clock menu more-arrow no yes

Filed under:

The Mitsubishi e-Evolution wants to match its performance to your skill

New, 6 comments

A possible successor to the Lancer Evolution, it’s electric and uses AI to tailor the driving experience

Mitsubishi e-Evolution Concept
Mitsubishi Motors

Mitsubishi may not resonate with many people when it comes to cars, but the name “Evolution” might if you’re a fan of rallying or gaming or Vin Diesel movies.

The Mitsubishi e-Evolution Concept is the Japanese automaker’s vision of a high-performance crossover SUV that doesn’t sound too far-fetched. After all, there have been plenty of electrified SUVs, even from Mitsubishi: its Outlander PHEV is one of the most popular plug-in hybrids.

But the e-Evolution, shown Tuesday at the Tokyo Motor Show, marks the first time Mitsubishi has tried to make a performance vehicle using EV technology. To that end, it gets three electric motors, with two mounted at the rear of the vehicle to allow power to be split between those wheels for better handling through its four-wheel-drive system. (In theory, it’s similar to the system offered on the old Evo, but it’s electrified here.) The battery pack is also mounted in the middle of the car and under the floor, which Mitsubishi says improves the center of gravity.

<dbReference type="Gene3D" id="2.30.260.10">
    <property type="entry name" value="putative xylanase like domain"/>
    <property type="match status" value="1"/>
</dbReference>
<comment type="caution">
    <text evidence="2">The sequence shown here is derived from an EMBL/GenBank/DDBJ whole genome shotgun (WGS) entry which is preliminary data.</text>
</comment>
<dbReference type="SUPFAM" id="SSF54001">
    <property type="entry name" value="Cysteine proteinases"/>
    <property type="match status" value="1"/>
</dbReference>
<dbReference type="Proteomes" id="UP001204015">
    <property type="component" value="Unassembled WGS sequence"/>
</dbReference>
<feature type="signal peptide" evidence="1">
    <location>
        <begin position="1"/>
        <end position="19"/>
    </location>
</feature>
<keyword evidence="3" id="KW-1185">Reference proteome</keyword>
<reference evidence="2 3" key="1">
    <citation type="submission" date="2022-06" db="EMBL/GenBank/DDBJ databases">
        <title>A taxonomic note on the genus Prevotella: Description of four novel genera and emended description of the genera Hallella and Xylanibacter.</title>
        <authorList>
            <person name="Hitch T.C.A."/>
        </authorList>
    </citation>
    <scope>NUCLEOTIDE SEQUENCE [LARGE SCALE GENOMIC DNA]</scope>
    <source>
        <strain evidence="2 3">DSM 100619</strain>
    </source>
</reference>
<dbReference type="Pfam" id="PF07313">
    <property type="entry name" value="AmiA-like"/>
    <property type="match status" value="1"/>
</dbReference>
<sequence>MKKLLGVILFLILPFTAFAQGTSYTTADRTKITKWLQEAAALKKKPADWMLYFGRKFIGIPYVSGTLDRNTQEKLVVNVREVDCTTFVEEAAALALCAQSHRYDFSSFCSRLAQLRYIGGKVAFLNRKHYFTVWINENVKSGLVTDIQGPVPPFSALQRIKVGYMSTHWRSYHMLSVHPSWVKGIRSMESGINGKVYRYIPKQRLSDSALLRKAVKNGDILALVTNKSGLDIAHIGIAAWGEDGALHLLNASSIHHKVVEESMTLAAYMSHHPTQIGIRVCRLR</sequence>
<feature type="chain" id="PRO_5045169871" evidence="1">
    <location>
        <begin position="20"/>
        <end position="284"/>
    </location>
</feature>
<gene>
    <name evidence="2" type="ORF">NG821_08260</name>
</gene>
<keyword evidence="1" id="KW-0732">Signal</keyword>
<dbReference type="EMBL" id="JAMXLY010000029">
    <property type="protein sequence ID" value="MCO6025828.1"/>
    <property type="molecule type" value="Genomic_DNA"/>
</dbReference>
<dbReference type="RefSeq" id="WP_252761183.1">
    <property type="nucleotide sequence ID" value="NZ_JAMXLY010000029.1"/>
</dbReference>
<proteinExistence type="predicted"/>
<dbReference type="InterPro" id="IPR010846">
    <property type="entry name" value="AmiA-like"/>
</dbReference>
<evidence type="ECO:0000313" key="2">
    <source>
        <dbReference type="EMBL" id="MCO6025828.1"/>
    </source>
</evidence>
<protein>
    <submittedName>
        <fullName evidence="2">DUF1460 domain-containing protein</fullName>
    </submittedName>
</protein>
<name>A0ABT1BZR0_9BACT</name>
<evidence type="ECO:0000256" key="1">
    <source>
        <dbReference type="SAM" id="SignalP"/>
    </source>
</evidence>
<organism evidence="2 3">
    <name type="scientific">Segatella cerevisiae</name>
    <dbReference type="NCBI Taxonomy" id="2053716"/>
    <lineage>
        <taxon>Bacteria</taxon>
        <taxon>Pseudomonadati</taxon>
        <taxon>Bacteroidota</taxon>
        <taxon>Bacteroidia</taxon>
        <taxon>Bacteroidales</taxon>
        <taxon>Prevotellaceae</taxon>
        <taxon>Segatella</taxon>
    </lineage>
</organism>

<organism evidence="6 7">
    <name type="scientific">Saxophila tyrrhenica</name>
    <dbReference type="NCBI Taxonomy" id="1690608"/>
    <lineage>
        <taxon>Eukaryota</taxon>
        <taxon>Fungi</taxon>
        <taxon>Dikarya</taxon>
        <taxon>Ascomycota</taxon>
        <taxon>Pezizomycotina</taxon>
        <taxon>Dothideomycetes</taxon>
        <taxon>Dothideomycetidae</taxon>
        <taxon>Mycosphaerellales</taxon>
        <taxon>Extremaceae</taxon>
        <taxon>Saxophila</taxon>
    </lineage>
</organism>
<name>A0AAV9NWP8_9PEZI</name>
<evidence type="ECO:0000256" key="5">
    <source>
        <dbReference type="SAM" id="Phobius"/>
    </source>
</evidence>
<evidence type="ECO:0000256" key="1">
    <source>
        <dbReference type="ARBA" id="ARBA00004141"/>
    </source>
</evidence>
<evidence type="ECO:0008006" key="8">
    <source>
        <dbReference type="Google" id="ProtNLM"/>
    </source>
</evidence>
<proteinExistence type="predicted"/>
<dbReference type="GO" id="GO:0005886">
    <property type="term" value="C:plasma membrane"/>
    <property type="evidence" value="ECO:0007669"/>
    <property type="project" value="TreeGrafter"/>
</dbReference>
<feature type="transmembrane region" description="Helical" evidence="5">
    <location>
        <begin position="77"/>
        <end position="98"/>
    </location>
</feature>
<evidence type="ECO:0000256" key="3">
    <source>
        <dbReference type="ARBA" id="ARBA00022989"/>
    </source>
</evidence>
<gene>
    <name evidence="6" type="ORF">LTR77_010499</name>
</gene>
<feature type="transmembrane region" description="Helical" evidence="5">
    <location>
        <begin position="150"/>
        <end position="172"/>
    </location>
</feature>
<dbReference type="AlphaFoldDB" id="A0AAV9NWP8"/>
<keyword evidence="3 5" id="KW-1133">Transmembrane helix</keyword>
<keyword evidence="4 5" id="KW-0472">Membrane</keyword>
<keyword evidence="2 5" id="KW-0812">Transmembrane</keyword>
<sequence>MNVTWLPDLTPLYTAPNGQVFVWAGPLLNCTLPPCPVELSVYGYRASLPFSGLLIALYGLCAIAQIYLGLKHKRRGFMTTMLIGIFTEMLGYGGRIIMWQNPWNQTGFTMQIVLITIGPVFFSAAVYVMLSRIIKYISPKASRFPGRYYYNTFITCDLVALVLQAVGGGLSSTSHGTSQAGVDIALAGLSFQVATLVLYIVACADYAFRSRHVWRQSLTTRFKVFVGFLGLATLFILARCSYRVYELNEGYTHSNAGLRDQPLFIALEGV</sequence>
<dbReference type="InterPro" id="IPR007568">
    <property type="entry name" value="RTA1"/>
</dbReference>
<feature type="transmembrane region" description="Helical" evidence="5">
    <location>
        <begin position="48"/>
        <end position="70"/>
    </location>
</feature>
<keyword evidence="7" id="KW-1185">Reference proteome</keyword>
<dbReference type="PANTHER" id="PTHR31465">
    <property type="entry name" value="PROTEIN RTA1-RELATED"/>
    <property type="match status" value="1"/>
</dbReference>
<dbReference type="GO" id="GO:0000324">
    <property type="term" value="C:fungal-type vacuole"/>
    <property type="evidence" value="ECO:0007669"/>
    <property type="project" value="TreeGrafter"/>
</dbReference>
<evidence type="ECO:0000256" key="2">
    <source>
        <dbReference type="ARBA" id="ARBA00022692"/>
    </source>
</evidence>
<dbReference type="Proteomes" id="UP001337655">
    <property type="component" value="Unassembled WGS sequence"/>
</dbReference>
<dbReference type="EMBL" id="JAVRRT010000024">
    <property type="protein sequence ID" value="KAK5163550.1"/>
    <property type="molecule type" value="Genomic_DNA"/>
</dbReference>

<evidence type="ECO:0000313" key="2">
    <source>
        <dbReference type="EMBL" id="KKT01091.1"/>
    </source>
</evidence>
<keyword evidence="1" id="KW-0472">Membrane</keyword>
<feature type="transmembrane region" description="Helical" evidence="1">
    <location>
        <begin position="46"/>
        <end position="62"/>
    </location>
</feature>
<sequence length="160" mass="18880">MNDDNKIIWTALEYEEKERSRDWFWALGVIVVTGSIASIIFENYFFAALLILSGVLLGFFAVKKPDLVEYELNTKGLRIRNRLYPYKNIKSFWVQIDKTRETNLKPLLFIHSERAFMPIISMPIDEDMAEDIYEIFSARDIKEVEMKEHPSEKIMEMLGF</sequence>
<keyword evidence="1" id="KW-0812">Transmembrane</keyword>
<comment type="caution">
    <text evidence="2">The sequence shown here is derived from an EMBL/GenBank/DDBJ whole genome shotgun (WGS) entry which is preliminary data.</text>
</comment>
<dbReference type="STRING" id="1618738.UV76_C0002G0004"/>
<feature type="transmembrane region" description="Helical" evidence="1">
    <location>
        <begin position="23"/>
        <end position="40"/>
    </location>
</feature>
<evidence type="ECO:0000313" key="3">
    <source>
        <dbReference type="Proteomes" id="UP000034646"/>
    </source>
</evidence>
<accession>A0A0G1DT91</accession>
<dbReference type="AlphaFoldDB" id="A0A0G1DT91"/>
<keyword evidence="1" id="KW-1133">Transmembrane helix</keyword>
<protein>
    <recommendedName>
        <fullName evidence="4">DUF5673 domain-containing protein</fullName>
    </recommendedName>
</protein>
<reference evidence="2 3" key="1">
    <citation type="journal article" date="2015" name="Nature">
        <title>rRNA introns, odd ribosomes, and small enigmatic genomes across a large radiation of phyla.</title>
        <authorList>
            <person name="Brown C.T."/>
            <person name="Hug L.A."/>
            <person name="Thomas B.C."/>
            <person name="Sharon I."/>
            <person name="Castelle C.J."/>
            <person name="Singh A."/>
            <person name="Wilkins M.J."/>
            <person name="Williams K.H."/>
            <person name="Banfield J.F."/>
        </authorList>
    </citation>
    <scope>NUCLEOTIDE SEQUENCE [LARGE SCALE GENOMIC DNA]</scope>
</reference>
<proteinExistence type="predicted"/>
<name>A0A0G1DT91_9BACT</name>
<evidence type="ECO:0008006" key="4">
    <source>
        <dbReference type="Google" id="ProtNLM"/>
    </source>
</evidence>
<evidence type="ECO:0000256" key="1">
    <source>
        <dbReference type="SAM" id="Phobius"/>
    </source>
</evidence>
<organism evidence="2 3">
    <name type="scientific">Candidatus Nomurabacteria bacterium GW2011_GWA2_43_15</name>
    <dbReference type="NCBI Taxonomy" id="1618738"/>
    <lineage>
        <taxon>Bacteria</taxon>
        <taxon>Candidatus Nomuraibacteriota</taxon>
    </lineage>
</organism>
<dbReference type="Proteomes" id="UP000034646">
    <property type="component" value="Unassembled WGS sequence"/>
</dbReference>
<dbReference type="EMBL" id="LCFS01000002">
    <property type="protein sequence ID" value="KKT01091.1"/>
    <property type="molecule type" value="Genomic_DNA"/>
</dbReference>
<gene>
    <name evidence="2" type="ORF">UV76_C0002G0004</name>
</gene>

Mitsubishi e-Evolution Concept

Why the handling emphasis? Mitsubishi has to fill a hole in its lineup after the much-revered Lancer Evolution was dropped in 2015, amid the company’s financial troubles and dwindling car sales. Therefore, the e-Evolution SUV is the way Mitsubishi thinks it can attract enthusiasts again.

Among its other ideas, Mitsubishi wants to get in on the AI game. The company says the e-Evolution would use sensors to tailor the driver’s skill level to the road conditions ahead and set the car to perform accordingly. A “coaching function” is also designed to send relevant information to the driver, so the vehicle’s abilities in a given situation are made clear. Basically, Mitsubishi wants to build a performance vehicle that won’t rip your head off if you aren’t a racing driver.

For a small automaker like Mitsubishi, all of this sounds like a dream to keep up with every other automaker’s electric and AI promises. But now that the company is part of the Renault-Nissan team and will be instrumental in electrification efforts, some of the tech previewed on the e-Evolution could start to appear in production Renaults, Nissans, and Mitsubishis in the next few years.

The old Lancer Evolution is really, really dead. It’s time to get over that.